Although Oklahoma agriculture had been in the doldrums for a decade, signs of the Great Depression emerged only in 1930 as a drought hit the region. This coincided with the opening of the East Texas oil field, which created a petroleum glut and caused rapidly falling oil prices and extensive layoffs. By the end of 1930 Tulsa and Oklahoma City formed unemployment committees. The economy reached bottom in the winter of 1932 33. Joblessness probably exceeded three hundred thousand, out of an urban population of around eight hundred thousand. Rural Oklahomans, who numbered 1.5 million, saw farm income fall 64 percent in the 1930s. Tenant farmers made up more than 60 percent of the farming population.
Prior to the New Deal, because neither a tradition nor a system of public welfare existed, local unemployment relief was scanty. Communities reluctantly met needs through charity and innovation. Will Rogers (noted humorist) gave benefit performances that raised $100,000, while the Red Cross, Salvation Army, and other community fund agencies intensified their appeals. Oklahoma City accelerated public works and built a "Hooverville" community camp along the North Canadian River to provide a modestly upgraded settlement for the homeless, who had been residing in tents, shacks, and caves; Tulsa had its "Hooverville" as well. Chickasha restaurants distributed table scraps for a short time. Tulsa's plan of issuing scrip to the unemployed for redemption at a central commissary was nationally acclaimed and was echoed in Shawnee and Boise City. Despite city fathers' concern that soup lines would attract transients, Gov. William H. "Alfalfa Bill" Murray ordered Oklahoma City's St. Anthony Hospital to keep its soup line open. Murray also proclaimed martial law to halt farm foreclosures and to suspend oil production to boost petroleum prices.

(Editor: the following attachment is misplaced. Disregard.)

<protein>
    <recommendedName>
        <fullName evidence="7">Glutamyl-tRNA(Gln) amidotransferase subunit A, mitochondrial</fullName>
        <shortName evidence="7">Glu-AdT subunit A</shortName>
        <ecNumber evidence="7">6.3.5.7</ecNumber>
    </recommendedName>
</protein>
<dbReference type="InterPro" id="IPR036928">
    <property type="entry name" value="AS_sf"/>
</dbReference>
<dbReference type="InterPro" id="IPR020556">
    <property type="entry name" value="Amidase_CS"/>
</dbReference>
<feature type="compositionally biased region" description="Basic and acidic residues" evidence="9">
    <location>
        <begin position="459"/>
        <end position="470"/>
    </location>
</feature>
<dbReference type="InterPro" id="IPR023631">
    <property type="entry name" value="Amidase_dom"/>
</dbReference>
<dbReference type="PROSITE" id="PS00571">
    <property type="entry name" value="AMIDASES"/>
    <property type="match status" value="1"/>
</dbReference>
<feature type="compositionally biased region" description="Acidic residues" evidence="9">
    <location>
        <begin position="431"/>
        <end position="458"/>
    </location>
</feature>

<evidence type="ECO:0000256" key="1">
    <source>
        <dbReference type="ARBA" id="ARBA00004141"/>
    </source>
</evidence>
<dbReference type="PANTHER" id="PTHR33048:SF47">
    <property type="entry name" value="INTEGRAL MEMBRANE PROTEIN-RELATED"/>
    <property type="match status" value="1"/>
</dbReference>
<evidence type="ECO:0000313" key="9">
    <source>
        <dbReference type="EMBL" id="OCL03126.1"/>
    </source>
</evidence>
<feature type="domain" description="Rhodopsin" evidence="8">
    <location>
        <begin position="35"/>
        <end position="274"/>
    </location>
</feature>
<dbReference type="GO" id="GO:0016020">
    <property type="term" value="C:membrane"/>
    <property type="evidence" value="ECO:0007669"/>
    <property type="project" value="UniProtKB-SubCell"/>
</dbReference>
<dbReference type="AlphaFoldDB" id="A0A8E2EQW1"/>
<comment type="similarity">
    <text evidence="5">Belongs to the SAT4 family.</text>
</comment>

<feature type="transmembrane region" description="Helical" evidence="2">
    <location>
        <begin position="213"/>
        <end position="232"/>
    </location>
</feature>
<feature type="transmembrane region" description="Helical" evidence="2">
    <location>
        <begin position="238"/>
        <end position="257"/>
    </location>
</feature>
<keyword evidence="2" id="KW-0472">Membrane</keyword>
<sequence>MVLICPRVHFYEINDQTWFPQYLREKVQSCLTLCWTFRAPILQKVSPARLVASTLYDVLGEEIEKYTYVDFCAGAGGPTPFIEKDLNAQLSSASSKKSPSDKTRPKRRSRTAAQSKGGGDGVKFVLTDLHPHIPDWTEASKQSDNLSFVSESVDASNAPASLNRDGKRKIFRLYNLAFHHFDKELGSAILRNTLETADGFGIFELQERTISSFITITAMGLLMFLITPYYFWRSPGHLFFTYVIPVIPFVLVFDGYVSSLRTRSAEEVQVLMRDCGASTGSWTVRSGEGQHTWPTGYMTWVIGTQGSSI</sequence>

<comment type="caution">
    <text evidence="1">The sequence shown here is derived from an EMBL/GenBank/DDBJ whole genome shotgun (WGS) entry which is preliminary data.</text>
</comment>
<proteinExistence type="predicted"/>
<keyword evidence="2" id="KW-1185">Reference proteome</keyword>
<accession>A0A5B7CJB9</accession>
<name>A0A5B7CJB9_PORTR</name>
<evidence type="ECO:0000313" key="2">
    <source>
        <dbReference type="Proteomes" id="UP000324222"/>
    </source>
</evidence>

State relief efforts were equally limited. Gov. William J. Holloway's administration provided seeds for farmers and accelerated highway work. Under Murray the state provided $1.2 million for seeds and unemployment relief.
In the 1932 presidential election Franklin D. Roosevelt won every county in Oklahoma, and soon his New Deal began to furnish assistance. The Federal Emergency Relief Administration (FERA) poured $40 million into the state, while the Civil Works Administration provided over $18 million for jobs. But this fell woefully short of the need, and fierce political infighting flared between Murray and the president. Roosevelt removed the FERA from the governor's control because Murray insisted on operating the agency as though it were his own.